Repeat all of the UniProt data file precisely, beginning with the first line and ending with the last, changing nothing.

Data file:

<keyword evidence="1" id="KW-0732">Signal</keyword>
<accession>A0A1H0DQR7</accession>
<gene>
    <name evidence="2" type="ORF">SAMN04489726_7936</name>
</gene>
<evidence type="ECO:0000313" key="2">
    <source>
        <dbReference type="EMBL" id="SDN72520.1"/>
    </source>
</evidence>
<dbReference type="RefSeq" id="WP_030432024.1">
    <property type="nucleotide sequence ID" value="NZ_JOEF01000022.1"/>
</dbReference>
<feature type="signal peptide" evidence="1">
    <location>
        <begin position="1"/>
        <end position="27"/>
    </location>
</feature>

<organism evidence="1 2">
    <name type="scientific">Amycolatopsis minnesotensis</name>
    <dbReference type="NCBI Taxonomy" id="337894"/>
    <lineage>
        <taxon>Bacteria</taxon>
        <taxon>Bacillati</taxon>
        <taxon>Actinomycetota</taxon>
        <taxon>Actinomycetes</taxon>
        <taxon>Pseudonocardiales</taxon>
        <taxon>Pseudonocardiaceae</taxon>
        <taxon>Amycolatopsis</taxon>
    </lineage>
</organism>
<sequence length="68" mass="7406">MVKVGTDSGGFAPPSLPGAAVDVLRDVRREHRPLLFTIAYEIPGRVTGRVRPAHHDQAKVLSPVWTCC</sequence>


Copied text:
<keyword evidence="1" id="KW-0732">Signal</keyword>
<accession>A0A1H0DQR7</accession>
<gene>
    <name evidence="2" type="ORF">SAMN04489726_7936</name>
</gene>
<evidence type="ECO:0000313" key="2">
    <source>
        <dbReference type="EMBL" id="SDN72520.1"/>
    </source>
</evidence>
<dbReference type="RefSeq" id="WP_030432024.1">
    <property type="nucleotide sequence ID" value="NZ_JOEF01000022.1"/>
</dbReference>
<feature type="signal peptide" evidence="1">
    <location>
        <begin position="1"/>
        <end position="27"/>
    </location>
</feature>

<organism evidence="1 2">
    <name type="scientific">Amycolatopsis minnesotensis</name>
    <dbReference type="NCBI Taxonomy" id="337894"/>
    <lineage>
        <taxon>Bacteria</taxon>
        <taxon>Bacillati</taxon>
        <taxon>Actinomycetota</taxon>
        <taxon>Actinomycetes</taxon>
        <taxon>Pseudonocardiales</taxon>
        <taxon>Pseudonocardiaceae</taxon>
        <taxon>Amycolatopsis</taxon>
    </lineage>
</organism>
<sequence length="68" mass="7406">MVKVGTDSGGFAPPSLPGAAVDVLRDVRREHRPLLFTIAYEIPGRVTGRVRPAHHDQAKVLSPVWTCC</sequence>